Member of Congress
So a generic response that is written in a manner that assumes I’m on her side. What a surprise! Let me go through this sentence by sentence, and show you why this response isn’t any sort of legitimate justification for her to introduce this legislation.
The debate focuses on how to foster investment, create jobs, and competition in both the physical broadband network and in the applications that ride over that network. I believe that access to the Internet should remain open and free from the heavy hand of unelected federal regulators. The Internet Service Providers (ISPs) contend that they will be discouraged from undertaking costly and risky build-outs if their networks are subject to open access and/or non-discrimination requirements.
The system wasn’t working. ISPs were not competing. Anyone with a cable bill could tell you that. They were intentionally staying out of each others territory so that they weren’t forced to match prices. This is a form of collusion in the market, which is market failure. Time and time again major ISPs had taken government money to build and improve communications infrastructure, ultimately just keeping the money and doing nothing with it. My point is that the FCC latest ruling is a step in the right direction. ISPs have become incredibly complacent, and there is absolutely nothing about the new regulation that will discourage them from investing or creating jobs. The only money they are now losing out on is the ransom money they shouldn’t have been charging to begin with.
In response, Verizon filed a lawsuit contesting the legality of this move. On January 14, 2014, a Federal Appeals Court issued a ruling in Verizon v. FCC stating that the FCC had overreached its authority when issuing Net Neutrality rules.
And the judge told the FCC that if they wanted to accomplish what they were after, reclassify Internet as a utility and they would be fine. Two weeks ago they did that.
It is my steadfast belief that any change of this magnitude to the communications industry should be made by Congress and not the FCC.
The FCC is an independent regulatory agency for a reason. Communications networks shouldn’t be beholden to a volatile political environment. Regulatory decisions should be made by politically independent neutral experts, not legislators that have no knowledge of the subject and may be tempted to alter regulations with regard to their campaign contributors’ interests (Which I should point out is exactly what Marsha Blackburn is trying to do here).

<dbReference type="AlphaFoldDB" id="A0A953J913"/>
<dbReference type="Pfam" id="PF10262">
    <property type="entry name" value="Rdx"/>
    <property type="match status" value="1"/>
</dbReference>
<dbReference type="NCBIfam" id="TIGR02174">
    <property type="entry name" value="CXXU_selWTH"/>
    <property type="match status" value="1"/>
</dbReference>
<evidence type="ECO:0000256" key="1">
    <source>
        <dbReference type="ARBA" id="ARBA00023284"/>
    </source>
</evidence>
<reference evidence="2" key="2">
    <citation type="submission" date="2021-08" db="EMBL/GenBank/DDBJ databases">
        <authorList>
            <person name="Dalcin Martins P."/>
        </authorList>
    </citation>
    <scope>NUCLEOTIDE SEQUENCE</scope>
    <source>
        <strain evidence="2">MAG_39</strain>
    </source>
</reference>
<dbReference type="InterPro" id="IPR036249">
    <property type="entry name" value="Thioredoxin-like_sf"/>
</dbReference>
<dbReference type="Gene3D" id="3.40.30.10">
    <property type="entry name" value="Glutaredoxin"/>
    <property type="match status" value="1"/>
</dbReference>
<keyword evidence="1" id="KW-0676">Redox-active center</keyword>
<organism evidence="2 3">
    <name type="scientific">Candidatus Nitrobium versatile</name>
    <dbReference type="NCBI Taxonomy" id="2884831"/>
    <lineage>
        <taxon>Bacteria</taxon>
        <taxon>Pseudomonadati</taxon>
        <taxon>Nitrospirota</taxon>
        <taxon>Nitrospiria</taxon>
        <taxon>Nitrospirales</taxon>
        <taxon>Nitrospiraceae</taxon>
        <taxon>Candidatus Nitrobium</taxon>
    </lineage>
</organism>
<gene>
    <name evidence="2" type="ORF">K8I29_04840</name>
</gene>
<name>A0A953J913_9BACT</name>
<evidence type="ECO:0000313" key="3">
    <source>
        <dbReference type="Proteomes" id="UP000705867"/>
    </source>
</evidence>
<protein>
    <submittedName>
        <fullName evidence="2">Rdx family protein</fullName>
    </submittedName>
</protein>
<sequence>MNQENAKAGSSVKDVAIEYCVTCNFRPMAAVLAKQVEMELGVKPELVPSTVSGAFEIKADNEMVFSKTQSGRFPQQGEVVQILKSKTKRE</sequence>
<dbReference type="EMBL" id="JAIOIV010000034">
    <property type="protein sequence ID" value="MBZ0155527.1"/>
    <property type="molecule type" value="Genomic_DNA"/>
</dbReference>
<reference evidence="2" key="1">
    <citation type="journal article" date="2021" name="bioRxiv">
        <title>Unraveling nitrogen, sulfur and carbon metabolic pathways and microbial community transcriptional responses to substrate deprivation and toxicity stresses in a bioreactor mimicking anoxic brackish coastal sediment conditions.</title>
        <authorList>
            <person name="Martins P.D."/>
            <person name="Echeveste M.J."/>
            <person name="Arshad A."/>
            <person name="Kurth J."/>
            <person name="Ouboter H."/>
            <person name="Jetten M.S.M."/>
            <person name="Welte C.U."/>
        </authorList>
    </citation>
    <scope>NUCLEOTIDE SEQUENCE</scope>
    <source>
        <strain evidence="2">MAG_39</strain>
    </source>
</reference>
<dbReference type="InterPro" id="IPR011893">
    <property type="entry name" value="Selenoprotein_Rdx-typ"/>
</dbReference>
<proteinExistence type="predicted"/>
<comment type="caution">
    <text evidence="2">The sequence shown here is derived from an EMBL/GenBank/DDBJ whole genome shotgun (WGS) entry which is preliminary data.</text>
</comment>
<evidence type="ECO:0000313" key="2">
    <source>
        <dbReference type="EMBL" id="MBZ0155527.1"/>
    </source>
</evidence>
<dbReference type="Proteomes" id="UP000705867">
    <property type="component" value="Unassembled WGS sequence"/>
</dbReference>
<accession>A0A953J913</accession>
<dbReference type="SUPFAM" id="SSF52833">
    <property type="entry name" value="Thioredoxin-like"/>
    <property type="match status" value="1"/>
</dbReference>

Allowing the FCC to regulate the Internet will lead us down the road of the federal government picking winners and losers by restricting the flow of information across the Internet, similar to the Fairness Doctrine.
THIS IS EXACTLY WHAT THE RULES NOW PREVENT! This is first and foremost a lie and secondly demagoguery with the intent to oversimplify the issue and elicit an emotional response.
The Internet is not broken. A study conducted by the Progressive Policy Institute concluded that re-classifying the Internet like a public utility would result in $11 billion of new fees and taxes. Any time the government inserts itself into a business process, we see higher costs and less access. After the FCC’s recent decision, I fear this is where the Internet is headed.
Fees and taxes? On whom? Tax revenue for the government? Where did the FCC create a new tax? If she is making the assertion that ISPs will charge more, that’s only because (like I said above) they will no longer be able to hold content providers hostage with arbitrary charges.
Marsha Blackburn apparently thrives off of misleading people and destroying what the people have created. Remember folks, this regulation is what THE PEOPLE wanted, not the government. Her entire email is written in a manner that implies that this whole net-neutrality issue was something Obama created, when in fact it was not. THE PEOPLE UNITED, AND WE GOT EXACTLY WHAT WE WANTED; THIS WAS OUR IDEA, THIS WAS WHAT WE FOUGHT FOR.
Here is a list of the bill’s co-sponsors, I would strongly encourage everyone to email your legislator if he or she is on this list. We cannot let them roll back what we fought so hard for.